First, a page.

Actually, not being a fan (to say the least) of Microchip micrcontrollers, their dsPIC33 series is pretty neat. Runs at up to 70MIPS, 16bit. Can execute up to 8 instructions per cycle IIRC, which kind of alleviates the problem with architecture beign 2clk/instruction. Those chips have DSP engine with hardware multiplier, barrel shifter, they support saturating and rounding logic in hardware, have two specialized memory regions for DSP instructions, support fie hardware looping etc. On the downside the built-in memory it rather modest in comparison to mid- and high-end CM4 microcontrollers.

dsPICs are not on par with BF, TMS320 and such, but they are relatively cheap, so you might find out, that if you have - say - 3 channels of data to process, it's cheaper to implement individual dsPIC on every channel rather than a single full-blown DSP.
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Offline Howardlong

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Re: Need help selecting a DSP
« Reply #6 on: July 21, 2015, 07:43:55 am »

I agree that Cortex M doesn't really offer a true alternative to DSPs: alhough the M4 does have some instructions which aid DSP development, there is little else archtecturally. dsPIC is not a parallel archtecture, the 70MIPS is just that on the dsPIC33E series, it's just that some instructions have autoincrement on pointers and there is a zero overhead loop for single instructions for example, but practically speaking being able to do 8 ops in one instruction cycle is pushing it, that is the exception rather than the rule. In fact in one application which was heavily FFT intensive, I chose a PIC32 over a dsPIC about six years ago because the PIC32 was about 60% faster than the dsPIC in my application.

I would struggle nowadays to justify using a dsPIC33 over Cortex M4, not least due to the dsPIC fundamentally being only 16 bit. I don't have any Blackfin experience, but the TI DSPs in e C6000 range are very serious in comparison to M4 and dsPIC not least in their use of VLIW enabling true parallel execution.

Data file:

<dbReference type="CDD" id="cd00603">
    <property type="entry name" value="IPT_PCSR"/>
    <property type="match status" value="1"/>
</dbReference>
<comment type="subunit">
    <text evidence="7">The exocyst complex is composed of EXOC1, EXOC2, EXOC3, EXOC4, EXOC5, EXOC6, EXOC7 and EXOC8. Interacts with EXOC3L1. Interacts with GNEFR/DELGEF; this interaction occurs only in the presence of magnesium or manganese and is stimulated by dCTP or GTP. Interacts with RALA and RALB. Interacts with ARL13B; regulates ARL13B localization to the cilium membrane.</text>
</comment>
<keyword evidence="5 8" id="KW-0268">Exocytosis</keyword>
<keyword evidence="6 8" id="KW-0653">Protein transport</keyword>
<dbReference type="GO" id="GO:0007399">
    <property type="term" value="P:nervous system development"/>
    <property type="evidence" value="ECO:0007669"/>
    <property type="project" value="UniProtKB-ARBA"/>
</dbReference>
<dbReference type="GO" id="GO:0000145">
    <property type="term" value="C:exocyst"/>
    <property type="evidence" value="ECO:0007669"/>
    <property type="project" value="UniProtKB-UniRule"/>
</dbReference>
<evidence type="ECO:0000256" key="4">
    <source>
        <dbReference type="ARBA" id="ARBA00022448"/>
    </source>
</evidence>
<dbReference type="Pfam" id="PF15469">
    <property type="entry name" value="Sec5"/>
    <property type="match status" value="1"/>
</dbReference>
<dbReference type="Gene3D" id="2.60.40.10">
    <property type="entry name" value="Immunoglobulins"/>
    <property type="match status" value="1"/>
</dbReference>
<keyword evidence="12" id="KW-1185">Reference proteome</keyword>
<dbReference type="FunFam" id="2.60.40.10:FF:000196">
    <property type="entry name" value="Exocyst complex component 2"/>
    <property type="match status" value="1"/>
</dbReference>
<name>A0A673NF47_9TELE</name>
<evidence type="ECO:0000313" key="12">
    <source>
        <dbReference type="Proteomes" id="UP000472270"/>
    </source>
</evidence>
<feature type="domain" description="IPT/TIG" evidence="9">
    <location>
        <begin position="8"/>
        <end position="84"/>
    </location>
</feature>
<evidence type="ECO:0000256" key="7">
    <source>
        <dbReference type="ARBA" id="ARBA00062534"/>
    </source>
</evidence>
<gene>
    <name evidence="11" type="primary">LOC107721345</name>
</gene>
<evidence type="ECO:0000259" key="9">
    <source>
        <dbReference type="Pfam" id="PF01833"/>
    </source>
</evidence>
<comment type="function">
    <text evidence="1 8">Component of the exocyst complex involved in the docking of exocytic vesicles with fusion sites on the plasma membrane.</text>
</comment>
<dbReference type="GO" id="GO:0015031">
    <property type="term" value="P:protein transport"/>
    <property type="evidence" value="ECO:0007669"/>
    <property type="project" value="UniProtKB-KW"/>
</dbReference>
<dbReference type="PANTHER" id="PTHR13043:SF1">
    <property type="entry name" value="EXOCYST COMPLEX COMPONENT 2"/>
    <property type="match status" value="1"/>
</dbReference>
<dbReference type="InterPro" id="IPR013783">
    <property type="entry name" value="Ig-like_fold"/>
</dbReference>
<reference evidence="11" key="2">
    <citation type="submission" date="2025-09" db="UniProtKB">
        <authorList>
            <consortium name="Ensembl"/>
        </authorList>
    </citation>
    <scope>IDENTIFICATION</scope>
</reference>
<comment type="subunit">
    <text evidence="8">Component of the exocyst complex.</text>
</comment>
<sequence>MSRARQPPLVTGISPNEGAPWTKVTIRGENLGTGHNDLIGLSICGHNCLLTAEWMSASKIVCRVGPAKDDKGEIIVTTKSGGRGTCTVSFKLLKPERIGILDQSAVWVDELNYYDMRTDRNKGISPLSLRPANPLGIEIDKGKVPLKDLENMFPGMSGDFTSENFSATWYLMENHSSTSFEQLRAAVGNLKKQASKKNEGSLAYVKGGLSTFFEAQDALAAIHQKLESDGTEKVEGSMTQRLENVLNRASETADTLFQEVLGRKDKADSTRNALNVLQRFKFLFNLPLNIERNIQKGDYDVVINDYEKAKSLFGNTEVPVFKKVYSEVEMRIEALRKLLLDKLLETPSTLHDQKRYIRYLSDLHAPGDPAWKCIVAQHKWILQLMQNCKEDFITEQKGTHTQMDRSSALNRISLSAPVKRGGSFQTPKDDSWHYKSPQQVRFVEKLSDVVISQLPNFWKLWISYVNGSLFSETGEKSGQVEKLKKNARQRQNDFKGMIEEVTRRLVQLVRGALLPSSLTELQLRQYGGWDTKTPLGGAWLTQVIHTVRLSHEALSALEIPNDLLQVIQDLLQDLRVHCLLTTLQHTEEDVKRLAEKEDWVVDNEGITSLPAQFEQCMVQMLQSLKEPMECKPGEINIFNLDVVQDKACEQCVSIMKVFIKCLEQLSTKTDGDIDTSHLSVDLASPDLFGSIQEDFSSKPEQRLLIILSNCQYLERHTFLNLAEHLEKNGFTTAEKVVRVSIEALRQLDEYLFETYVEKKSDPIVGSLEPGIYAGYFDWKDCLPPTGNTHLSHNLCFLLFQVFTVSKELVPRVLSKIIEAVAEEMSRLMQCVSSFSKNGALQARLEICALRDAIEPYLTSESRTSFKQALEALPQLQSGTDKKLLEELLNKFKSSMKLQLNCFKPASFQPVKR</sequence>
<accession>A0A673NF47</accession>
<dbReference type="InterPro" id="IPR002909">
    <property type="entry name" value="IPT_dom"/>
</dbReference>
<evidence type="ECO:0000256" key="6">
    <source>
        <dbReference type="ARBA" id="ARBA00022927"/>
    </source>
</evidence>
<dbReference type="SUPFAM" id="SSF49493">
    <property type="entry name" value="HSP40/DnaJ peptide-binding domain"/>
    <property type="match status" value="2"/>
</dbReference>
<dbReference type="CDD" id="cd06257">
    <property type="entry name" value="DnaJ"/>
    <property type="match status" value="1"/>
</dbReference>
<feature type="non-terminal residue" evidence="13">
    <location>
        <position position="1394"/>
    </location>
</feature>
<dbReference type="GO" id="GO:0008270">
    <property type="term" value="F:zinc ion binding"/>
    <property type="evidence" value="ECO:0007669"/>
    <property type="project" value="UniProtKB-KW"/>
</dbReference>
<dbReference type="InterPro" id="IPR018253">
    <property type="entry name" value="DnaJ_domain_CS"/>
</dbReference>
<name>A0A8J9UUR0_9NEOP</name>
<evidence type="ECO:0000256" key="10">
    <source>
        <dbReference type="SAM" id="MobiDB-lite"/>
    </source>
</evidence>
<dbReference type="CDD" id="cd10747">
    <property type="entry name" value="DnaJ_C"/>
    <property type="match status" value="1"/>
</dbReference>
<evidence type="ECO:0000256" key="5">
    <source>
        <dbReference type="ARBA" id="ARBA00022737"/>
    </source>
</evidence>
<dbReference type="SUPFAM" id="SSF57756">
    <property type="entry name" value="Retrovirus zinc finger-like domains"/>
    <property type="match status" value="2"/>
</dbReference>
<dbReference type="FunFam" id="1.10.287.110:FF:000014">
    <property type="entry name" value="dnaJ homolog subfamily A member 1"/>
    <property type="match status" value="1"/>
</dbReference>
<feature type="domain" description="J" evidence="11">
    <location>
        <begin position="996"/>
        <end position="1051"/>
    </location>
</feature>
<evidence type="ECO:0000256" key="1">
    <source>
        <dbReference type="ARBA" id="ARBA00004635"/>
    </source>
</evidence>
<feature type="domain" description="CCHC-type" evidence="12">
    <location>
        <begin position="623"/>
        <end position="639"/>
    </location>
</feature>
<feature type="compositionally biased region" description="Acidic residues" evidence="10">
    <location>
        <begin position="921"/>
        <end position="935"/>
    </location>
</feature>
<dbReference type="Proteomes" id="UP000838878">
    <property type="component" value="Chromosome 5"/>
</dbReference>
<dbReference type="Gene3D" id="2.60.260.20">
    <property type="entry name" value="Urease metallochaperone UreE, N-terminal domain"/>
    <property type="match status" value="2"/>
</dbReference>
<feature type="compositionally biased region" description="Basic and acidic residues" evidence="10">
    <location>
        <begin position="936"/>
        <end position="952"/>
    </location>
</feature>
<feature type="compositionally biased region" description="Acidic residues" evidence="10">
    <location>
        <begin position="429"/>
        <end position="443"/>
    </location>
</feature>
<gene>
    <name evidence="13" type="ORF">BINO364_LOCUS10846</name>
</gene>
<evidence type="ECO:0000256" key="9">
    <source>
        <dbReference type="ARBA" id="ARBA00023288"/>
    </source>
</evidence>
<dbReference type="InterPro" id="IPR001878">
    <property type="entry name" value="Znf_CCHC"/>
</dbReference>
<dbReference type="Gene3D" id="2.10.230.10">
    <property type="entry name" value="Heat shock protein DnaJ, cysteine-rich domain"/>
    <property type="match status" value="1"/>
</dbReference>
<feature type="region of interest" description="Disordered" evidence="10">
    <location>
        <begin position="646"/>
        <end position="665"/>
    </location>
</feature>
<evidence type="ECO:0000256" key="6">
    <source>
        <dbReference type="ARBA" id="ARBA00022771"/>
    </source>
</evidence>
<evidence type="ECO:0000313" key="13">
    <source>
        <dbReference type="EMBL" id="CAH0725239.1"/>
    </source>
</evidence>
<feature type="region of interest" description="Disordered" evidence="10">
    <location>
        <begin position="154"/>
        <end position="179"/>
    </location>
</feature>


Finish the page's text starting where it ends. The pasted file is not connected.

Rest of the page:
Offline legacy

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Re: Need help selecting a DSP
« Reply #7 on: July 21, 2015, 07:47:38 am »
My price ceiling would be $200 for a development board + software

I am afraid the Blackfin is out of your budget: just the ICE cable costs 150 USD, an eval board is ~200USD, plus VisualDSP++ which costs thousands :D
About the budget, I think you'd better look at PIC32, they are very very cheap, with a good ratio performances/cost.

Have a look.
 

Online blueskull

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Re: Need help selecting a DSP
« Reply #8 on: July 21, 2015, 07:52:56 am »
Seems at 30kHz, let's say 200ksps, an ADI blackfin is more than enough. Go get a BF592 for below 50 bucks and start coding with gcc. If you want to use CCES toolchain, go to buy an ADI generic board for <100 bucks and get a free 180-day license, which will be longer than than enough.

A commercial perpetual license of CCES is 1000 bucks, which is quite cheap as a commercial toolchain.
 

Offline legacy

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Re: Need help selecting a DSP
« Reply #9 on: July 21, 2015, 08:04:12 am »
Go get a BF592 for below 50 bucks

50USD, which board ? I really want one.
the ICE-1000 Emulator is a MUST, see its price list

and start coding with gcc

well, serious development with CoNix  :-DD
 

Online blueskull

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Re: Need help selecting a DSP
« Reply #10 on: July 21, 2015, 08:11:56 am »
Go get a BF592 for below 50 bucks

50USD, which board ? I really want one.
the ICE-1000 Emulator is a MUST, see its price list

and start coding with gcc

well, serious development with CoNix  :-DD

I got mine from this website: http://www.kumikomi.net/interface/contents/blackfin_dsp.php.

The list price is $25, but you need a Japanese shipping agency and international EMS. The total cost should be around 60 bucks.

Also, it comes with a book in Japanese. If you can find somebody that reads Japanese, this book is actually quite a nice book introduces some key algorithms and how to setup the board.
 

Offline legacy

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Re: Need help selecting a DSP
« Reply #11 on: July 21, 2015, 08:13:54 am »
I recently got a 584-ADZS-BF537EZLITE, it's now priced 350 euro (Mauser)
My boss ordered ADZS-BF561-EZLITE, it is now priced 500 euro

ok, these boards are more than enough, while the ADSP-BF592 EZ-KIT Lite is 190 euro
 
for 50 USD, are you talking about chinese clone ?

edit: ok, posted before reading your answer. Understood.
 

Offline Kalvin

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Re: Need help selecting a DSP
« Reply #12 on: July 21, 2015, 08:28:59 am »
Texas Instruments has some inexpensive 32-bit fixed-point and floating point MCUs, too. See their Piccolo and Delfino MCU-series for further info. They offer inexpensive Launchpad evaluation boards and the Code Composer Studio can be downloaded for free.